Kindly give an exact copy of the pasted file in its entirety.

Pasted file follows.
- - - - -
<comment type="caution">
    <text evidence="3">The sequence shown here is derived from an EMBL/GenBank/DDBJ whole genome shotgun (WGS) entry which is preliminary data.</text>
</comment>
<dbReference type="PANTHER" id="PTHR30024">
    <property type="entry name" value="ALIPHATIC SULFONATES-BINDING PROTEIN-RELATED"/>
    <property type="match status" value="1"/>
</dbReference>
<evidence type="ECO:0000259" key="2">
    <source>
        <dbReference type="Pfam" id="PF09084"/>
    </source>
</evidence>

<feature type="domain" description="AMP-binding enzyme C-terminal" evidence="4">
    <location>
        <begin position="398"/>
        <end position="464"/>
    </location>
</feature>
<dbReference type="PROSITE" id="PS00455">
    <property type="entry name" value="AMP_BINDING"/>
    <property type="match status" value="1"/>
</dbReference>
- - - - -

<comment type="caution">
    <text evidence="3">The sequence shown here is derived from an EMBL/GenBank/DDBJ whole genome shotgun (WGS) entry which is preliminary data.</text>
</comment>
<dbReference type="PANTHER" id="PTHR30024">
    <property type="entry name" value="ALIPHATIC SULFONATES-BINDING PROTEIN-RELATED"/>
    <property type="match status" value="1"/>
</dbReference>
<evidence type="ECO:0000259" key="2">
    <source>
        <dbReference type="Pfam" id="PF09084"/>
    </source>
</evidence>

<feature type="domain" description="AMP-binding enzyme C-terminal" evidence="4">
    <location>
        <begin position="398"/>
        <end position="464"/>
    </location>
</feature>
<dbReference type="PROSITE" id="PS00455">
    <property type="entry name" value="AMP_BINDING"/>
    <property type="match status" value="1"/>
</dbReference>